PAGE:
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United States Department of Agriculture

Agricultural Research Service

Research Project: MOLECULAR APPROACHES FOR THE IDENTIFICATION AND CHARACTERIZATION OF ANTIMICROBIAL RESISTANCE IN FOODBORNE PATHOGENS

Location: Bacterial Epidemiology and Antimicrobial Resistance

Title: Genetic Mechanisms of antimicrobial resistance identified in Salmonella enterica, Escherichia coli, and Enteroccocus spp. isolated from U.S. food animals

Authors
item Frye, Jonathan
item Jackson, Charlene

Submitted to: Frontiers in Microbiology
Publication Type: Review Article
Publication Acceptance Date: May 7, 2013
Publication Date: May 1, 2013
Citation: Frye, J.G., Jackson, C.R. 2013. Genetic Mechanisms of antimicrobial resistance identified in Salmonella enterica, Escherichia coli, and Enteroccocus spp. isolated from U.S. food animals. Frontiers in Microbiology. 4(135):1-22.

Interpretive Summary: Antimicrobial resistance (AR) in bacteria is a major concern for human and animal health. Infections caused by organisms carrying AR and multi-drug resistance (MDR) can be difficult to treat and can lead to serious complications. The prevalence of AR in bacteria isolated from food animals has increased recently as have concerns of foodborne infections in humans by bacteria with AR. To understand this, investigators have monitored AR and are determining the genetic mechanisms leading to resistance among bacteria in food animals. MDR mechanisms in Salmonella enterica isolated from U.S. animals are mostly located on self-replicating extra chromosomal genetic elements called plasmids, and integrons, which are genetic elements that can be integrated into the chromosome or into plasmids. These genetic elements are dominated by the MDR IncA/C plasmids, other plasmids, and MDR integrons all of which are mobile and can be easily transferred among bacteria. These elements may have their origins in environmental or nonpathogenic commensal bacteria. Some of the resistant Salmonella isolated from humans in the U.S. have different mechanisms of resistance, suggesting the possibility of a non-food source for some human MDR infections. Commensal bacteria including Escherichia coli and Enterococcus spp. in animals may serve as reservoirs for resistance mechanisms and have also been investigated. Some of the resistance and mobile genetic elements found in E. coli isolated from U.S. animals are very similar to those found in Salmonella, including MDR IncA/C and other resistance plasmids. Enterococcus spp. isolated from animals frequently carries AR including resistance to macrolides, glycopeptides, and tetracyclines. To ensure the utility of antimicrobials, continuing investigations are required to help us understand the mechanisms of resistance so that control measures can be developed to protect human and animal health.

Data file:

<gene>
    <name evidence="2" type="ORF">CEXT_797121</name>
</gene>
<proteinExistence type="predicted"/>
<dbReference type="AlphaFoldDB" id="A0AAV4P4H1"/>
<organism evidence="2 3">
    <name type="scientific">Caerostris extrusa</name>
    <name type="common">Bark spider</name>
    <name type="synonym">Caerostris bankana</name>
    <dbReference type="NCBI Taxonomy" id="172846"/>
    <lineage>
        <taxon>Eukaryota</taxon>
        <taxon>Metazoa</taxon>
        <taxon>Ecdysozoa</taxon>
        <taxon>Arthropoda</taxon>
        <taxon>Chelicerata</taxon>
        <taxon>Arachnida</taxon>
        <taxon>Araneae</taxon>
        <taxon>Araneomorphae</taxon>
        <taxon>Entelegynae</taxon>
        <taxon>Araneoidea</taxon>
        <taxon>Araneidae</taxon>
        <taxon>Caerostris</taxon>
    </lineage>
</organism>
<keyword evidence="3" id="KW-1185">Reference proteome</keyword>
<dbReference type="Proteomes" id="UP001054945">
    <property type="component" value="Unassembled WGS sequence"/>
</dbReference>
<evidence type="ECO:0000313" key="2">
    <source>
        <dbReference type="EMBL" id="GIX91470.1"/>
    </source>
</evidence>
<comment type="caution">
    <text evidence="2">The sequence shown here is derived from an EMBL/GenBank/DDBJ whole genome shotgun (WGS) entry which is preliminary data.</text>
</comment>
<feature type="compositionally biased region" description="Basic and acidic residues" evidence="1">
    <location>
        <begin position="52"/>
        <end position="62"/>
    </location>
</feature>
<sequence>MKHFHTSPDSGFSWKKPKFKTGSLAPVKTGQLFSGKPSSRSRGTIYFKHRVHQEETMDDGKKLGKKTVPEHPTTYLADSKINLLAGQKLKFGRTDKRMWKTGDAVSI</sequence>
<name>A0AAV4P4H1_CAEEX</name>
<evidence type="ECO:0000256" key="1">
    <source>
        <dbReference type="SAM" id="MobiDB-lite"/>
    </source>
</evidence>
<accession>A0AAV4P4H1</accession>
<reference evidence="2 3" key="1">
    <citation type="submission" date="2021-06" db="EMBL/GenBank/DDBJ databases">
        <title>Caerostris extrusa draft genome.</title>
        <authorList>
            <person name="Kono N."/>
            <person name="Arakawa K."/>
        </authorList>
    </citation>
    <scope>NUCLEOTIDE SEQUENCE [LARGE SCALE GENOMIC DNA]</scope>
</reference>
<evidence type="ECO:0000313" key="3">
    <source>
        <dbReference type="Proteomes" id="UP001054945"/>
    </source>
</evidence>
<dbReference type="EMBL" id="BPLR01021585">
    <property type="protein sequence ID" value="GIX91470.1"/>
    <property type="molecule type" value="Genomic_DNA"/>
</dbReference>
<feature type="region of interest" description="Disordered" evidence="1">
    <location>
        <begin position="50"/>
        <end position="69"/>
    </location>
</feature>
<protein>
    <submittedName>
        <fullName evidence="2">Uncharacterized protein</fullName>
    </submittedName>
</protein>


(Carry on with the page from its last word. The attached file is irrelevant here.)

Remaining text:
Technical Abstract: The development and spread of antimicrobial resistance (AR) in bacteria are a global concern for humans and animals. Infections by organisms carrying AR and multi-drug resistance (MDR) can be difficult to treat and lead to serious complications. Since the mid 1990’s, the prevalence of AR in bacteria isolated from food animals and the animal environment has increased as have concerns of foodborne zoonotic infections in humans by bacteria exhibiting AR. To understand the factors driving this phenomenon, investigators have monitored AR and studied the genetic mechanisms leading to resistance and its spread among bacteria in food animals. Mechanisms leading to MDR in Salmonella enterica animal isolates mostly involve antimicrobial resistance genes located on plasmids and integrons. These genetic elements are dominated by the MDR IncA/C plasmids, other plasmids, and MDR integrons, which be easily transferred among Salmonella and other bacteria. These elements may have their origins in environmental or commensal bacteria. Although it is generally thought that antimicrobial resistance in enteric pathogens develops in food animals and is then transmitted to humans, some of the resistant Salmonella isolated from humans in the U.S. have different mechanisms of resistance, suggesting the possibility of a different etiology for some human MDR infections. The resistance mechanisms and genetic elements identified in animal isolates from outside the U.S. are also predominantly different from those found in the U.S. Commensal bacteria including Escherichia coli and Enterococcus spp. in animals may serve as reservoirs for resistance mechanisms and have also been investigated in depth. Some of the resistance and mobile genetic elements found in E. coli isolated from U.S. animals are very similar to those found in Salmonella, including MDR IncA/C and other resistance plasmids. Enterococcus spp. isolated from animals frequently carries AR including resistance to macrolides, glycopeptides, and tetracyclines, conferred by genes located on mobile elements such as plasmids and transposons. To ensure the utility of antimicrobials, continuing investigations are required to help us understand the impact of AR bacteria on human and animal health.

Last Modified: 10/1/2014
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